He’s a lady’s man, a man’s man—and a wanted man, on the run in 1930s Europe …
Meet Blacky Lee, ruggedly handsome with a quick wit and a roguish charm. Think Clark Gable—with larceny in his heart and a price on his head. A price put there by the German Gestapo. But Blacky’s always got an angle, and this time it’s as audacious as they come. He’ll hide in plain sight, impersonating the crowned head of a Balkan kingdom. He’ll become The Iron Duke.
Can he pull it off? Win the love of a country … and of a beautiful woman? All Blacky has to do is risk everything—and, for once in his life, find a way to do the right thing.
Hubbard and Gable were fast friends and fellow adventurers. While Hubbard was writing for Columbia Pictures in 1937, the studio often called upon him to doctor scripts for Gable—giving him a unique knowledge of the man and inspiration for characters like Blacky Lee.
“A fast-paced thriller.” —Publishers Weekly
“Colorful prose, lively action writing, exotic locales … excellent.” —Ellery Queen
Format: Trade Paperback
Format: Unabridged, Multicast, 2 CDs
Length: Approx. 2 hours
Cast list: Audio drama performed by Michael Yurchak, R.F. Daley, Lori Jablons, Jim Meskimen and Rick Pasqualone.
The Iron Duke Glossary
The Stories from the Golden Age series reflect the words and expressions used in the 1930s and 1940s, adding unique flavor and authenticity to the tales. While a character’s speech may often reflect regional origins, it also can convey attitudes common in the day. So that readers can better grasp such cultural and historical terms, uncommon words or expressions of the era, the following glossary has been provided.
Antony, Marc: (83–30 BC) a daring general in the army of Julius Caesar who rose to become one of his closest colleagues. After the assassination of Julius Caesar, Antony took most of the treasure from Caesar’s house and took it into his own charge. He also received all the eastern empire provinces and commandeered all the treasure of Asia Minor. Upon his death, his lover, the Egyptian queen Cleopatra, buried him in royal splendor.
Balkans: the historic and geographic name used to describe a region of southeastern Europe containing the Balkan mountain range. It is bounded on the east by the Black and Aegean Seas and on the south by the Mediterranean Sea.
bat: a binge; a drinking spree.
blackguard: a man who behaves in a dishonorable or contemptible way.
bravo: a daring villain; one who defies law.
cannon cracker: a large firecracker.
carbines: short light rifles, originally used by soldiers on horses.
cold-decked: to cheat by use of a cold deck. A cold deck is a deck of playing cards arranged in a preset order designed to give a specific outcome when the cards are dealt. It is switched with the deck actually being used in the game to the benefit of the player and/or dealer making the switch. The term itself refers to the fact that the new deck is often physically colder than the deck that has been in use, as the constant handling of playing cards warms them enough that a difference is often noticeable.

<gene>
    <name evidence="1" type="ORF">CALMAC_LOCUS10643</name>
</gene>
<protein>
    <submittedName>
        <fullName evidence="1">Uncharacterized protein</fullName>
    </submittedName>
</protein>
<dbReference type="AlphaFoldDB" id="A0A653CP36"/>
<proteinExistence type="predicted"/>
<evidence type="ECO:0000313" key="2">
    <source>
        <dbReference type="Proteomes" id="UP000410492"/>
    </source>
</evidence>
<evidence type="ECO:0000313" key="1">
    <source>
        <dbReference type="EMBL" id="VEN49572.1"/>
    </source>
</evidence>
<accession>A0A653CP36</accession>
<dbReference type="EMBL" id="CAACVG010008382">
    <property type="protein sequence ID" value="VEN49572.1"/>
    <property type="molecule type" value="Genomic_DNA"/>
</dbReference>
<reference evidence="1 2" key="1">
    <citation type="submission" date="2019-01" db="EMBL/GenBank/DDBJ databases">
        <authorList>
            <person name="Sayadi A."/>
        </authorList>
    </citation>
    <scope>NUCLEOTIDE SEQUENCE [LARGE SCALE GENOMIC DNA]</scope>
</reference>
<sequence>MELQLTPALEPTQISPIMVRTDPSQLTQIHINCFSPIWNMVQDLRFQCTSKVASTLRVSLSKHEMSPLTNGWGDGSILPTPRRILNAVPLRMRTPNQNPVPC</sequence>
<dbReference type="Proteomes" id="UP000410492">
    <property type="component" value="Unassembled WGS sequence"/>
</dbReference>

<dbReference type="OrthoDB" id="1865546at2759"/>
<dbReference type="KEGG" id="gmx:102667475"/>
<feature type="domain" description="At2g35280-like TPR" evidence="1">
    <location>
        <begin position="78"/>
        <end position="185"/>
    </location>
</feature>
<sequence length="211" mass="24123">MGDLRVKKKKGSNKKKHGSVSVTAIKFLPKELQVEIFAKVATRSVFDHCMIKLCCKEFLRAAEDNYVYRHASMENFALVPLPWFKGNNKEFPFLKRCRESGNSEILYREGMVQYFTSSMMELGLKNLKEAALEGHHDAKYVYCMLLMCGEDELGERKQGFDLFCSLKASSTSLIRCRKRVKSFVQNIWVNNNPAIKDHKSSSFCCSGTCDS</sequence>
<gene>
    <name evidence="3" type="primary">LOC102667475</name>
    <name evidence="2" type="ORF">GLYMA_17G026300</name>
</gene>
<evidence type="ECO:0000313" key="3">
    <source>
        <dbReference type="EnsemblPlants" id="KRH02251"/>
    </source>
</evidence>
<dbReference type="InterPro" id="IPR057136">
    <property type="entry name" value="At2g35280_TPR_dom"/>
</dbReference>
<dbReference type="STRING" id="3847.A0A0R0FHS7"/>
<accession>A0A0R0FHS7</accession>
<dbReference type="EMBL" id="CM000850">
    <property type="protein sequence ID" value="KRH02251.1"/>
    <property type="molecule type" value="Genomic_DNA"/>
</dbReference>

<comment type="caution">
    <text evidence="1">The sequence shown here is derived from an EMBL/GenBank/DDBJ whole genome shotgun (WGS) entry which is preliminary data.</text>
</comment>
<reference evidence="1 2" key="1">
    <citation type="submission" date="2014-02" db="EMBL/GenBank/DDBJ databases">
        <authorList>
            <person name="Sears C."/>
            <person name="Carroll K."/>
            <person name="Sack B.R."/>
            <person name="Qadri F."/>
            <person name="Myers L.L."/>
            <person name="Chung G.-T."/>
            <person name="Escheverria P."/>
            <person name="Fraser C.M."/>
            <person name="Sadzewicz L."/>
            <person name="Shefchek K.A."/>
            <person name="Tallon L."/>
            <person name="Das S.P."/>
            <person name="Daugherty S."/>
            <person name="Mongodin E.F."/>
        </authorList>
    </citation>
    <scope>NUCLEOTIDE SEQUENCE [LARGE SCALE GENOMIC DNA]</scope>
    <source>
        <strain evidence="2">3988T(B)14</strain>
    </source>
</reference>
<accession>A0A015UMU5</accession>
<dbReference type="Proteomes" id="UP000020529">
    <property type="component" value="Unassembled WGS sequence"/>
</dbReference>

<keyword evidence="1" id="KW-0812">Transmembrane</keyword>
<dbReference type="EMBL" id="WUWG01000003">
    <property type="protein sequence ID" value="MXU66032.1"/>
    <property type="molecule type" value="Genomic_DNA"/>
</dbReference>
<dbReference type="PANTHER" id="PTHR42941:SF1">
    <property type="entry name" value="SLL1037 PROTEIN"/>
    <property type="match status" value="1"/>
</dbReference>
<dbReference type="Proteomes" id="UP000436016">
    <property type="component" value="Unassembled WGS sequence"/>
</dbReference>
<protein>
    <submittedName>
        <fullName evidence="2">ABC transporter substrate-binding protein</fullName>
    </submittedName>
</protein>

Colt Police Positive .38: a .38-caliber revolver developed by the Colt Firearms Company in answer to a demand for a more powerful version of the .32-caliber Police Positive. First introduced in 1905, these guns were sold to many US police forces and European military units, as well as being made available to the general public.
Croesus: the last king of Lydia, an ancient country encompassing what is now Turkey and bordered by the Aegean Sea, which fell to the Persians in 546 BC. Croesus was noted for his great wealth.
dragoons: a member of a European military unit trained and armed to fight mounted or on foot. The name derives from the dragoon’s primary weapon, a carbine or short musket called the dragon. Dragon carbines were so named because, like the mythical creature, they “breathed fire.”
faro: a gambling game played with cards and popular in the American West of the nineteenth century. In faro, the players bet on the order in which the cards will be turned over by the dealer. The cards were kept in a dealing box to keep track of the play.
hie: to go quickly; hasten.
hussars: a member of a European light cavalry unit, renowned for elegant dress.
longsword: a type of long medieval sword used by knights and men-at-arms from the end of the thirteenth century to the end of the fifteenth. The longsword is commonly held in combat with both hands and is used for striking, cutting and thrusting.
Loyalist: supporter of the government during the Spanish Civil War (1936–1939). The war ended in victory for the insurgents and the founding of a dictatorship under General Francisco Franco.
Magyar: the Hungarian language.
phaeton: a small light four-wheeled carriage, usually with two seats and usually drawn by two horses.
rasette: cheap wine.
rattler: a fast freight train.
Strand: well-known street in London. In the Victorian era, the Strand became a fashionable address where many avant-garde writers and thinkers gathered. It was also the hub of theater and night life that continued into the twentieth century.
Sûreté: (French) the criminal investigation department of the French government.
Wagner: Richard Wagner (1813–1883); German composer and conductor primarily known for his operas or “music dramas” as he called them. Wagner pioneered advances that influenced the development of European classical music. The Magic Fire Music is a musical piece from Wagner’s romantic opera entitled Die Walküre, written in 1856.
Webley: Webley and Scott handgun; an arms manufacturer based in England that produced handguns from 1834. Webley is famous for the revolvers and automatic pistols it supplied to the British Empire’s military, particularly the British Army, from 1887 through both World War I and World War II.